Several of our members are working to address social determinants of health. CareOregon knows access to housing is key to living a healthy life. The health plan has awarded more than $360,000 in grants to six organizations across the state of Oregon that work to keep vulnerable families in their homes. CareOregon staff selected the groups based on their ability to help members overcome barriers to both health care and stable housing.
Through a partnership with the local HUD authority, Community Health Services and Metro Family Practice, UPMC in Pittsburgh, Pennsylvania, developed the shelter plus care program to offer high-need members housing support and reduce hospital readmissions. Initially, the program included 22 members. Within the first year, 13 of the participating members experienced significant decreases in medical costs and remained in stable housing. UPMC plans to expand the program to include 50 members.
ACHP and ACAP members are uniquely positioned to deliver high-quality, high-value care. These not-for-profit plans’ focus on the communities they serve leads to innovative, tailored approaches to addressing the specific needs of the regions where they operate. It’s this approach that sets our members apart—and at the top of quality ratings.
Ceci Connolly is President and CEO of the Alliance of Community Health Plans, a coalition of nonprofit, regional plans serving nearly 19 million people.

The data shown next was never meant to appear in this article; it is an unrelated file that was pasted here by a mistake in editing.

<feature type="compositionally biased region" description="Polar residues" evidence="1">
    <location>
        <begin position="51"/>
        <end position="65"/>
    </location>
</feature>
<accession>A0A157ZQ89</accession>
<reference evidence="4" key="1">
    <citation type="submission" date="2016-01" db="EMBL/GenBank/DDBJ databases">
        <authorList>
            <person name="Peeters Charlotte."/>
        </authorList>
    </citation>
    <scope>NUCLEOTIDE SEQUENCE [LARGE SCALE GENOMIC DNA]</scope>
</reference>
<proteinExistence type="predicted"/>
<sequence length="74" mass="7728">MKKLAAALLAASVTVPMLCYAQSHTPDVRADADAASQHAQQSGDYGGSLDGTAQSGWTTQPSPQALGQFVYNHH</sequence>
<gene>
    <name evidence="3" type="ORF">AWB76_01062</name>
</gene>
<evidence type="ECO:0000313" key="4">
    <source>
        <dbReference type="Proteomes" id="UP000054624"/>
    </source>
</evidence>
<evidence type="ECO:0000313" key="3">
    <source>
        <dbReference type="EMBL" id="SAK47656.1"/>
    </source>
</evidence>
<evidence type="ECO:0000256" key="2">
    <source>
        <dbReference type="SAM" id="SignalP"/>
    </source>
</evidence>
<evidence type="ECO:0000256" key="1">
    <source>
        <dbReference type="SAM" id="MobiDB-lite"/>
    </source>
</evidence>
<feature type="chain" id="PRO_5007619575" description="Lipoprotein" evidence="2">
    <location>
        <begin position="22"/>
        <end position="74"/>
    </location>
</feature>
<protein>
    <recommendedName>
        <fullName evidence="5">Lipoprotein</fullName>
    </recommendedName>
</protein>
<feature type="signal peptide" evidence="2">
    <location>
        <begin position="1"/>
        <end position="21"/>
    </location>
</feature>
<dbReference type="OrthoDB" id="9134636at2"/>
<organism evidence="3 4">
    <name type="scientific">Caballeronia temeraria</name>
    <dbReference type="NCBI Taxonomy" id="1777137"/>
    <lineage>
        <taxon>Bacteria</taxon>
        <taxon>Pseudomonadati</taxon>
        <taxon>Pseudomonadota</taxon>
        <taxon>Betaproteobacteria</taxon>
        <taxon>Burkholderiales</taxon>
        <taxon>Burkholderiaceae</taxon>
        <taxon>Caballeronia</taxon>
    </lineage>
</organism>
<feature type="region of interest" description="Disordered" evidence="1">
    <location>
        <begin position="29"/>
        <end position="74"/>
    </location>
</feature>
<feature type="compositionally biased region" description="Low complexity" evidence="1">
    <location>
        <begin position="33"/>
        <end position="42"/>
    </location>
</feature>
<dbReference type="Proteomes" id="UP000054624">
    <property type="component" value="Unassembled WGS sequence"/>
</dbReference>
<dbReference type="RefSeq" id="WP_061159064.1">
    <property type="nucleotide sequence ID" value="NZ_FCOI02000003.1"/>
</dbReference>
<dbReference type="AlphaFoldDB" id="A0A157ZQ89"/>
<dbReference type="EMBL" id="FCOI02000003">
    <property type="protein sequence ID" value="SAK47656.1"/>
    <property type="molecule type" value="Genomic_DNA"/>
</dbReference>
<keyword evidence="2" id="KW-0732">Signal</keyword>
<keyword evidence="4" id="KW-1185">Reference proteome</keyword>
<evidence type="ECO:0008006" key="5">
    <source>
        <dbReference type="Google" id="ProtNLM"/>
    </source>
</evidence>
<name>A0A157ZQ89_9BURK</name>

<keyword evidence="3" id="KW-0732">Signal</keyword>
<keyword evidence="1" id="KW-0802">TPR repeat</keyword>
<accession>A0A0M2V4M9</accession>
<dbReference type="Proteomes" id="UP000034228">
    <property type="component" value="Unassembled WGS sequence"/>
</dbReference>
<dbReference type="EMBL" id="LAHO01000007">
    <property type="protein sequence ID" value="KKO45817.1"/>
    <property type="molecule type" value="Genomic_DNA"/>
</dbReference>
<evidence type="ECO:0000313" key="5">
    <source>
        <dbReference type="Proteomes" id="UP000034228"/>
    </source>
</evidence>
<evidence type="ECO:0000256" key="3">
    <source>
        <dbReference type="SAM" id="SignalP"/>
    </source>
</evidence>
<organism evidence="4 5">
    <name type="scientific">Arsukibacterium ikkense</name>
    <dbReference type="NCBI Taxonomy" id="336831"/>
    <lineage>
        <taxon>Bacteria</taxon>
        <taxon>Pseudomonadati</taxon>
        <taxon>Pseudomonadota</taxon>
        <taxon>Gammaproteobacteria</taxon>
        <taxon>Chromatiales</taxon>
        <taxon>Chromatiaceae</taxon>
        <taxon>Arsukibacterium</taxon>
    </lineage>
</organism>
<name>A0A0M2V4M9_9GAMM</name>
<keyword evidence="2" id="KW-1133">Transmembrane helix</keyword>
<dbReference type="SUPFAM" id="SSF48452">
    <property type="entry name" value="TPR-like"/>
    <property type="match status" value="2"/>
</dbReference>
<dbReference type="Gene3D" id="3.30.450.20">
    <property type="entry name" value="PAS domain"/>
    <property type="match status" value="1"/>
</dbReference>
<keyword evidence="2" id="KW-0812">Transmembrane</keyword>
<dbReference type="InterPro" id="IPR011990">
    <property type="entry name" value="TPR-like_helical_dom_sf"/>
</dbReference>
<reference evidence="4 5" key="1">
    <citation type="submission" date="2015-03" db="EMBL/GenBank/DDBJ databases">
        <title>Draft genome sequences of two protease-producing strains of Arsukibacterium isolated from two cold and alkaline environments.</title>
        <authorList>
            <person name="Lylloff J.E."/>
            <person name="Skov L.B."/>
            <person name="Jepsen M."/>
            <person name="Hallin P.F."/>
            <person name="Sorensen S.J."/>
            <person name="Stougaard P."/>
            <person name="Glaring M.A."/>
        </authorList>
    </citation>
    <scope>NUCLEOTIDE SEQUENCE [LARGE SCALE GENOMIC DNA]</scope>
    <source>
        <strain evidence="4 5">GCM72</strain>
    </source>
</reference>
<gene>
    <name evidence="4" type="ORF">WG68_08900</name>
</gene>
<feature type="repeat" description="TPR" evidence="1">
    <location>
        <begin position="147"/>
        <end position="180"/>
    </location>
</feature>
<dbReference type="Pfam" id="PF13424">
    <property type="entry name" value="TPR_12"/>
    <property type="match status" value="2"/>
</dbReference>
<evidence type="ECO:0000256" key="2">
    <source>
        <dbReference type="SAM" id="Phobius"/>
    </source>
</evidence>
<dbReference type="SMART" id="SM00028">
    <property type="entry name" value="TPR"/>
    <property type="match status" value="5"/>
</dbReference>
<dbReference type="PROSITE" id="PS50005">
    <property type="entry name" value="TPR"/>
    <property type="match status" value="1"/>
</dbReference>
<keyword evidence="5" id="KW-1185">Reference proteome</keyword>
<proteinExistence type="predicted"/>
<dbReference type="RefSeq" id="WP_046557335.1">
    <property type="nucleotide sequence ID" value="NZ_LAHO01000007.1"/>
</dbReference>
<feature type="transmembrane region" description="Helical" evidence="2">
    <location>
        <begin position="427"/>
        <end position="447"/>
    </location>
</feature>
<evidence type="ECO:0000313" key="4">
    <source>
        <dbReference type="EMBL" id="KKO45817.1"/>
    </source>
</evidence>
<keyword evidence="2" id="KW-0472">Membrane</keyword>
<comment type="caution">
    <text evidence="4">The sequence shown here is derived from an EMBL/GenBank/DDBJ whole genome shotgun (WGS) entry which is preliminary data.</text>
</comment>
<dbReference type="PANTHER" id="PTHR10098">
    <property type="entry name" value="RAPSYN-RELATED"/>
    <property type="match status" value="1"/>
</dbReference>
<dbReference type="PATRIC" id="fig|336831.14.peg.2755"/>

Margaret A. Murray is CEO of the Association for Community Affiliated Plans, a group of 59 not-for-profit Safety Net Health Plans which collectively serve more than 17 million people through Medicaid, Medicare, CHIP and the Marketplaces.
Categories: OIG Advisory Opinions
Featured Presentation: http://bit.ly/2lhvpjM
A 2016 study by Researchers at Weill Cornell Medical College and the Medical Group Management Association found that physicians and their staff spend between 6 and 12 hours per week processing and reporting quality metrics to the government – at a cost of $15.4 billion a year.
As a recent Health Catalyst MACRA survey confirms, that burden is expected to significantly worsen in 2017 and beyond as physicians struggle to report quality metrics for the Medicare Access & CHIP Reauthorization Act (MACRA) – the federal law that changes the way Medicare pays doctors. Commercial health insurers are expected to follow the government’s lead with similar programs of their own. In complex organizations, successfully achieving performance targets and submitting accurately for MACRA incentives will require integrating multiple measures across financial, regulatory and quality departments.